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This information was reviewed and approved by Jessica Hui Beckman, MD (4/1/2024).

An eczema action plan will help you control your atopic dermatitis. 

It will help you know what to do if your skin is dry, itchy or has a rash. Your health care provider can help you develop your action plan. Here are some important things to include:

  • What to do if daily "Soak and Seal" skin care isn't enough

  • What to do if you feel like scratching

  • When to start, stop, increase or decrease your medicine

  • What to do if you notice signs of infection

  • When to call your health care provider

Make sure you understand how to use your eczmea action plan. Talk with your health care provider if you have any questions. Be prepared; know what to look for and what to do. Be sure to have a supply of the skin care products and medicines you need.


What to Do When Symptoms Are Severe

If your skin is becoming more dry, itchy or your rash is worsening, call your health care provider for advice on your atopic dermatitis symptoms. You may be told to increase your daily "Soak and Seal" skin care to two to three times a day. Your health care provider may also start or change medicines.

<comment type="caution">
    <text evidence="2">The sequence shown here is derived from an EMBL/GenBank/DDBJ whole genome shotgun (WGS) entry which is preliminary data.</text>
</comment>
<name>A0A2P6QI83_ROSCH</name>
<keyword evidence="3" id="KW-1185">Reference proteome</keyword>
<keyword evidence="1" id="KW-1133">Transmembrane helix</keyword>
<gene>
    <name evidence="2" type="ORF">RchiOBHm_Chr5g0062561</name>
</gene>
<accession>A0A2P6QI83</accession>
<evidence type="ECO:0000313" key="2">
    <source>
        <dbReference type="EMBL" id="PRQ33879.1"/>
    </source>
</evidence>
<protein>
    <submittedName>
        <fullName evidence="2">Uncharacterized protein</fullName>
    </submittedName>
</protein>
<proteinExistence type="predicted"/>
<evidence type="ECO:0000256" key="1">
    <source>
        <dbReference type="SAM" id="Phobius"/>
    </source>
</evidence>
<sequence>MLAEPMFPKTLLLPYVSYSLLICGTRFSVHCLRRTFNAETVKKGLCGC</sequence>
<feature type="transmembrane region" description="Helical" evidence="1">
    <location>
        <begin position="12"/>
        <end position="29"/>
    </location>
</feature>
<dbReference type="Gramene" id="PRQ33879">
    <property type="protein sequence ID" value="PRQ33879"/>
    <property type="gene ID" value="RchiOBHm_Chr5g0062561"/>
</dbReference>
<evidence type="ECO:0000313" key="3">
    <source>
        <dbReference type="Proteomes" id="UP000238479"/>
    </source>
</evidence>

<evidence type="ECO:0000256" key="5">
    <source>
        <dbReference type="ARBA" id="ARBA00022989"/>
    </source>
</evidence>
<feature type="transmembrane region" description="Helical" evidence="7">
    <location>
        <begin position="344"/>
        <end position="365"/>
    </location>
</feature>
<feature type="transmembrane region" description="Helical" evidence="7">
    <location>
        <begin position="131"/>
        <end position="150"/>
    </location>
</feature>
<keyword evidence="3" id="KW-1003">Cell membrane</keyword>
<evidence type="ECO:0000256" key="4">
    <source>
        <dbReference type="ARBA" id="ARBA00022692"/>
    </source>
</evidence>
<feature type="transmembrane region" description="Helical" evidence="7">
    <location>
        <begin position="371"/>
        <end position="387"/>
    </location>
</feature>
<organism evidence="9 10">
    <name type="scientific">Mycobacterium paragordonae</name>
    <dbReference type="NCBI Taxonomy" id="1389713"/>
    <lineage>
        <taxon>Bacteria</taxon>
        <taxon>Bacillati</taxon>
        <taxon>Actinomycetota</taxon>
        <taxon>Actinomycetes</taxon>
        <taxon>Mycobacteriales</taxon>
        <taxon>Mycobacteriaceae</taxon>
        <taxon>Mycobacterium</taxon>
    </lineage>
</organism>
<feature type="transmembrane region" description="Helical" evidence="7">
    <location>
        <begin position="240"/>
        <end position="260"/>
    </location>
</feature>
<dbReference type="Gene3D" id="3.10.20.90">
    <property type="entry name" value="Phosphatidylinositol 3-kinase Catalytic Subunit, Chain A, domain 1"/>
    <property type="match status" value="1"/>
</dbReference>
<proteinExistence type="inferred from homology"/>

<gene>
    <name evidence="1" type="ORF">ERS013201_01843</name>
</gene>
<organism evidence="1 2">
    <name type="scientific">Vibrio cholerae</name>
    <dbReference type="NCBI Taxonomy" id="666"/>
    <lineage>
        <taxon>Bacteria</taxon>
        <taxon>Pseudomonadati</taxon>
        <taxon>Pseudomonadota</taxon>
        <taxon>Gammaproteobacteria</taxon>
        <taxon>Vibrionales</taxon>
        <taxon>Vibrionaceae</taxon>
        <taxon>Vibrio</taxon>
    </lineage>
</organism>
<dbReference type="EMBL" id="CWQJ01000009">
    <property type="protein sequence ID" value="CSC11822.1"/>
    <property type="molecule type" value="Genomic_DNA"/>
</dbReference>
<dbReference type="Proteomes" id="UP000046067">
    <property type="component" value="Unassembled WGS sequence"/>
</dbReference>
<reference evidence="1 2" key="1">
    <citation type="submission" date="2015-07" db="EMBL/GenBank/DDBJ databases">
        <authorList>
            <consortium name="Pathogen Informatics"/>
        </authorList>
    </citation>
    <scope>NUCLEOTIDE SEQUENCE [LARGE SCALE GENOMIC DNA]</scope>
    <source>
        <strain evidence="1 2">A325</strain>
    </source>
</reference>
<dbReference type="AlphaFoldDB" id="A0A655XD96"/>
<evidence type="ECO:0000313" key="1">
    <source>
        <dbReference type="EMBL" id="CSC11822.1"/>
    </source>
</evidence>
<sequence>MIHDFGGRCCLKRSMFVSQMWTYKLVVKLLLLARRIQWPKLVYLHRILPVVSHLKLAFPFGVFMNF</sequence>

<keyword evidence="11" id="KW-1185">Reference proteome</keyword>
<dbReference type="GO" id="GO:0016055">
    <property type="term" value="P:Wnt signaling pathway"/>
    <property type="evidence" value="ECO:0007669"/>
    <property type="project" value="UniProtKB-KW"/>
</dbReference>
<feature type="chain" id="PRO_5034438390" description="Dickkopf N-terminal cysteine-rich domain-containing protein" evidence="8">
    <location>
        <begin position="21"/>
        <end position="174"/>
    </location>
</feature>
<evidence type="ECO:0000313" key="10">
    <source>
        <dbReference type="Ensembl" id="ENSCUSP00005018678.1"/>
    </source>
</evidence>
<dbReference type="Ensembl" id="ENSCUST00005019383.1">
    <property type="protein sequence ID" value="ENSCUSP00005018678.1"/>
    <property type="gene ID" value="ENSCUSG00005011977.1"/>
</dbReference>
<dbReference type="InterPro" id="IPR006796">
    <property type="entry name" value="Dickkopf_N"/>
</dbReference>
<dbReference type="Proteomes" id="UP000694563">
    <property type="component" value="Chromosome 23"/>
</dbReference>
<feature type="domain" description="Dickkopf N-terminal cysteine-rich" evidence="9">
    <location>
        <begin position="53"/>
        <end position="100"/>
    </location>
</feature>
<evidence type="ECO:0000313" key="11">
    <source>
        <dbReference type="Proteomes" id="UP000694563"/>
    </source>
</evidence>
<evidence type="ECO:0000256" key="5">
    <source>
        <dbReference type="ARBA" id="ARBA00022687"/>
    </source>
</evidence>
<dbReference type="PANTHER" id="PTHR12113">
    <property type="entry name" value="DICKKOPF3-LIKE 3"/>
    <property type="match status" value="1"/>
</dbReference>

When your eczema rash is very severe, your health care provider may recommend wet wrap therapy. Wet wraps are dressings, such as gauze or articles of clothing that are soaked in water and then applied to the skin after soaking and sealing. Wet cotton gloves or socks can be applied over the hands. They help keep the skin moist, increase absorption of topical medicines and have a cooling effect. The wet wraps should be re-wet or taken off when they start to dry out.

Day hospitalization at a specialty center can be helpful for people with atopic dermatitis whose rashes are not well controlled. Children, adolescents and adults may spend their days in a hospital and go home or to a hotel at night, or they may be hospitalized overnight. This can help get eczema treatment back on track in several ways:

  • First, it removes you from allergens in your home or environment.

  • It also allows you to be seen by a team of physicians, nurses and other providers who specialize in atopic dermatitis.

  • Team members assist you in self-care techniques to manage your atopic dermatitis.

  • Antibiotics may be given to fight secondary skin infections, if present.

  • During the hospital stay, testing and challenges are often done to identify irritants and allergens that worsen your atopic dermatitis.

  • Psychosocial aspects of this frustrating disease can also be addressed.

  • Most people's atopic dermatitis improves during the hospital stay, so they are able to avoid using more aggressive treatments at home.

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